What It's Like To 'Trap' A Cat Who's Terrified Of People
Not so long ago, there was a site in New York City's Harlem that, like many areas in the city, was overrun with stray cats - about 18. Even with that number of cats, the potential for an explosion of kittens was mind-boggling, and my fellow rescuers and I knew we had to do something.
Among the standouts, we had Crispy, the black and white patriarch of the colony. Years of frostbite and catfights had made his ears misshapen and, well, crispy-looking.
We also had a strong orange tabby contingent - Julia, Minx and, of course, a Garfield and Odie. For months we brought them food each day.
But cute as it was to see the crowd line up at chow time, any cat rescuer could tell you the four-block area was a disaster. Only a few of the cats were spayed or neutered. My rescue partners and I could tell because most didn't bear the telltale ear tip.
In case you're wondering, vets slice off just the tip of a cat's ear when they're anesthetized for spay/neuter surgery if the cat is going to go back outside. That way, any other rescuer knows they don't have be rounded up and fixed. Cats don't seem to mind at all - I've watched it happen!
When we first came across the Harlem site last May, only three of the feline residents were ear-tipped. Female cats usually have three litters a year, and each litter has around four to six kittens, though about half of the kittens born outside don't survive - which is its own sad story and a big part of the reason we do what we do.
Of the ones who do survive, by the time they're only 4 or 5 months old, they can start having their own kittens. That's A LOT of new kittens.
I haven't even mentioned the fact that many of the cats were just as friendly as any pet cat. Julia would head butt my hand for pets when I stopped by with food.
We wanted to give her and the other friendlies a chance at being indoor cats. Although the site is relatively safe in terms of the typical outdoor cat killers - traffic, malicious neighbors - life out there would probably still cut a cat's life short by many, many years.
So one by one by one we caught the cats in humane traps. It works like this: We bait the trap with tuna or sardines (believe me, I can't bear the thought of eating either anymore) and prop the door open. A cat tiptoes in, unable to resist the fishy aroma, steps on the trip plate and the door snaps shut.
We caught Crispy, no problem. For all his street savvy, he marched right into the trap. Unlike Julia, Crispy turned out to be pretty far on the feral spectrum, so we decided to take him right back outside after he recovered from being neutered.
But most of the cats showed signs of being social - like Fritz Fiddler, who from the roof of a two-story building in the area would meow out what sounded like his very own version of Broadway show tunes.
He looked panicked in the trap, but his sweet purrs made us confident he'd blossom indoors. And that he has, at a forever home in Connecticut.
But things don't always go so well, and cat rescue is not a fast job. Months into our rescue, there is still one left from the original 18. Mocha the kitten.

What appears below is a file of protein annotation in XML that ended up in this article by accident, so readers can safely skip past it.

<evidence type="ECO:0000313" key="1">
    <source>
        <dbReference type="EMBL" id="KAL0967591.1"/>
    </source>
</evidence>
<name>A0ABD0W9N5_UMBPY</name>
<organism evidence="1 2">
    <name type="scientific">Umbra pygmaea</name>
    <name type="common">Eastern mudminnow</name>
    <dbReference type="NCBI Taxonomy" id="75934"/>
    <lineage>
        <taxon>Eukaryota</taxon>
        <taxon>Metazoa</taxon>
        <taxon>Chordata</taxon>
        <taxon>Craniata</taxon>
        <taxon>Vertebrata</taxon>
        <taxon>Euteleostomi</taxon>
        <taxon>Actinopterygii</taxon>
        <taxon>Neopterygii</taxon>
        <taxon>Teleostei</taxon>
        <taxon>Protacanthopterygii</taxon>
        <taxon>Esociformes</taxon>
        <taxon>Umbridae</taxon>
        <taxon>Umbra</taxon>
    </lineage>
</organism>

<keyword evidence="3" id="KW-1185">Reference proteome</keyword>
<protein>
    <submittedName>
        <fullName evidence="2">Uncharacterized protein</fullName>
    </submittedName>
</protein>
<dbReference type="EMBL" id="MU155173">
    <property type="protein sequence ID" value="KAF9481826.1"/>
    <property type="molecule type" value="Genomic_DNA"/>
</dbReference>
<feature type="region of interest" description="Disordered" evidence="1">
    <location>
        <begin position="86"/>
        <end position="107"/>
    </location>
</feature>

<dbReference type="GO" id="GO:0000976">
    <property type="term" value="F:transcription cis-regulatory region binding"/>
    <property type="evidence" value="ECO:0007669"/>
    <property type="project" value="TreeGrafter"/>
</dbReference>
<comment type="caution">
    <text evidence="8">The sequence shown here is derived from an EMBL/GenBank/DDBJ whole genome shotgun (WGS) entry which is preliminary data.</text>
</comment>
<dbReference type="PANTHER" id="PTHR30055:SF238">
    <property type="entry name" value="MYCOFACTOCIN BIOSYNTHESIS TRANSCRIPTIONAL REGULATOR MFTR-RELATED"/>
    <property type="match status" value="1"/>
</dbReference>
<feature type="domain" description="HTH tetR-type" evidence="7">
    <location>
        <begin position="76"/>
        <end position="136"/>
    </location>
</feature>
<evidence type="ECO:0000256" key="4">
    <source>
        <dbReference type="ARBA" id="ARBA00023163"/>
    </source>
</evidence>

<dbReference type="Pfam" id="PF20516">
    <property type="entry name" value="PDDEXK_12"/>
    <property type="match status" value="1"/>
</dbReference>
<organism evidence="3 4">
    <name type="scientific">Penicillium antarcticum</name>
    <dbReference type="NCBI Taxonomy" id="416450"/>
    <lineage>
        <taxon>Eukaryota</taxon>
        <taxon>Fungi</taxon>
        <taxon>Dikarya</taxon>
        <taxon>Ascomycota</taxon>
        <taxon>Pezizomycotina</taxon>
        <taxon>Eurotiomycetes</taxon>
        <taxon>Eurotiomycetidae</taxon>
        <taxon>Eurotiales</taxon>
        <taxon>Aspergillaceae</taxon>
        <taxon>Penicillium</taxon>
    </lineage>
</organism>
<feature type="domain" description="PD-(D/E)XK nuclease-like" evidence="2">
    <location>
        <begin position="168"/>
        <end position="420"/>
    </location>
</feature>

The kitten who defies our every trapping attempt.
And I use "kitten" in the loosest sense, because after six months of slipping through our fingers, she is probably now an adolescent 9 months. And I am guessing "she" is a she because at the last standoff between Mocha and the trap, I noticed a belly bulge suggesting the worst - Mocha could be pregnant.
We trapped Mocha's likely littermate, Gwyneth, late in the summer. Like Crispy, whom we'd often see her running with, she walked right into the trap. She then had a pretty intense parkour session at the vet, but was young enough still to be socialized at a dedicated foster home.
Mocha might be too far gone for that. But we at least can't let her have her babies out there.
So the hunt for Mocha continues. My rescue partners and I take turns. Every week the same routine: set up the trap in the evening (around the time the pride expects its meal delivery) and let the hours-long standoff between Mocha and the trap ensue.
Once, probably because we made our attempt on the later side, a raccoon scampered into the trap. We knew that was a risk: The City of New York uses the same traps we do to catch raccoons. Blissfully unaware of his clear and present danger, the little critter would've been good for a chuckle - except for a larger, rather motherly raccoon hunched within pouncing distance. Never before have I wanted a Go-Go Gadget Arm as much as when I stood back and slid the door of the trap up to free the little guy.
We have started to up the ante for Mocha. Two of my rescue friends now make a pit stop at a deli on their way to the colony. Their order is always the same: fried chicken.
Maybe tuna and sardines aren't working to lure Mocha into the trap because she doesn't have a taste for seafood. Hey, I never caught a cat so fast as the time I baited the trap with KFC Original Recipe! (Pro tip from our rescue vet.)
We aren't giving up on Mocha. We owe it to her - and to any kittens she may have. Although she is the last of the original 18, we won't be done trapping at the site even after we get her.
Many times we show up to trap, or to give Crispy his daily bread, and we see a new cat in the area. Often scared and almost always hungry, we are pretty sure these newcomers are abandoned pets. We are working on getting them now, too.
Even after Mocha, there will always be more. It is just about the only certainty in cat rescue.
Update: Mocha was caught in late April and taken to the ASPCA, where she was spayed and got a checkup. They noticed that she was lactating - her rescuers are looking for her kittens.